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A human tissue-specific ex vivo model of biological scaffold integration: Understanding the interface

Bullers, Samuel James (2012) A human tissue-specific ex vivo model of biological scaffold integration: Understanding the interface. PhD thesis, University of York.

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Tissue-derived decellularised biological scaffolds have application in regenerative medicine as biomaterials, with the aim of restoring tissue function lost due to damage or disease. Following surgical intervention, it is axiomatic that cells of the immune system respond to the implantation. In vivo animal implantation studies have highlighted that macrophages can surround biomaterials during an encapsulation-type response and infiltrate into biological scaffolds during an integration-type response. Despite the clinical application of tissue-derived biological scaffolds, little is known about the human tissue response to these biomaterials. The aim of this study was to develop and examine an ex vivo biomaterial-human tissue interface in order to identify potential factors and immune mechanisms that govern the tissue response to a biological scaffold, with focus on the macrophage phenotype at the ex vivo interface. An organotypic culture model was established in which human urinary tract tissue was maintained in close apposition with a porcine urinary bladder-derived decellularised biological scaffold. Immunolabelling of histological sections from the tissue constructs using a panel of functional markers identified a striking and significant up-regulation of the macrophage-associated marker, CD163. Mechanistic investigations into CD163 expression in human peripheral blood-monocyte-derived macrophages identified that a subpopulation of monocyte-derived macrophages had a greater propensity towards expression of CD163 and the population of CD163+ macrophages could be increased following activation of the nuclear receptor, PPARγ. Pharmacological inhibition of PPARγ abated the CD163+ subpopulation and inhibited the glucocorticoid-dependent induction of CD163, indicating that CD163 expression was dependent on PPARγ function. Immunolabelling of PPARγ in the biomaterial-tissue constructs showed intense nuclear localisation of the PPARγ in cells at the biomaterial-tissue interface and in cells, with a macrophage-like morphology, present within the biological scaffold. CD163 expression and PPARγ function are associated with the resolution phase of inflammation. It is proposed that factors that govern inflammation resolution are involved in determining the phenotype of macrophages at a biomaterial-tissue interface.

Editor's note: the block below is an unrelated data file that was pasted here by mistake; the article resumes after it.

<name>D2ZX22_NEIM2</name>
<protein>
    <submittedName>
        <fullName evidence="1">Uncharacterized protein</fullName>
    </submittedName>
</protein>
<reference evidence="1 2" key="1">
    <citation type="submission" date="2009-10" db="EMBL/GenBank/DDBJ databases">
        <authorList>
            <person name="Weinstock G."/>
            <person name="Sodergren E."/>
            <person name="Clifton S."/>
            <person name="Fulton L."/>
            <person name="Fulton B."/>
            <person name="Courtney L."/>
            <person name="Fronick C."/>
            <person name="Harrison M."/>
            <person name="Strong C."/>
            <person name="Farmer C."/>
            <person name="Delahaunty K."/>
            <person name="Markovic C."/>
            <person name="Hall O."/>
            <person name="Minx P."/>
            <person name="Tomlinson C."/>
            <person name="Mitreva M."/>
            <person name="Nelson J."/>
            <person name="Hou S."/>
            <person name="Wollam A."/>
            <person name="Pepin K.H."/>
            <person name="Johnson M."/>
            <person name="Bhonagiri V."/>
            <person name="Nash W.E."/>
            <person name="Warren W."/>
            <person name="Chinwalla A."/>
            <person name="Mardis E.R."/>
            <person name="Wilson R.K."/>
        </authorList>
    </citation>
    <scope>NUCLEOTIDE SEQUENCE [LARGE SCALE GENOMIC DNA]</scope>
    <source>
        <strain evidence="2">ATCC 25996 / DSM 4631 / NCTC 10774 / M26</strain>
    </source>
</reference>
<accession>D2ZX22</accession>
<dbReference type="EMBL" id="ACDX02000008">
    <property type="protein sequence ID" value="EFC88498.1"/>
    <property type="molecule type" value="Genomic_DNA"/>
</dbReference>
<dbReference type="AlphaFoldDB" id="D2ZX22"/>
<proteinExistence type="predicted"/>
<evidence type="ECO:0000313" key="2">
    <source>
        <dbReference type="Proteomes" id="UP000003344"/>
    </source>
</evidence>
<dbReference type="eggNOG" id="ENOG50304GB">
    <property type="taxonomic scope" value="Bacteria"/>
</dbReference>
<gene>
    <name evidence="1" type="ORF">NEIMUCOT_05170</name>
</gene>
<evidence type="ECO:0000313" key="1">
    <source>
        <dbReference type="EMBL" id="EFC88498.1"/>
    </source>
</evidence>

Item Type: Thesis (PhD)
Keywords: Monocytes, Macrophages, CD163, Biological scaffolds, PPARγ, Regenerative medicine
Academic Units: The University of York > Biology (York)
Identification Number/EthosID: uk.bl.ethos.568093
Depositing User: Mr Samuel James Bullers
Date Deposited: 01 Mar 2013 17:11
Last Modified: 24 Jul 2018 15:20
URI: http://etheses.whiterose.ac.uk/id/eprint/3335

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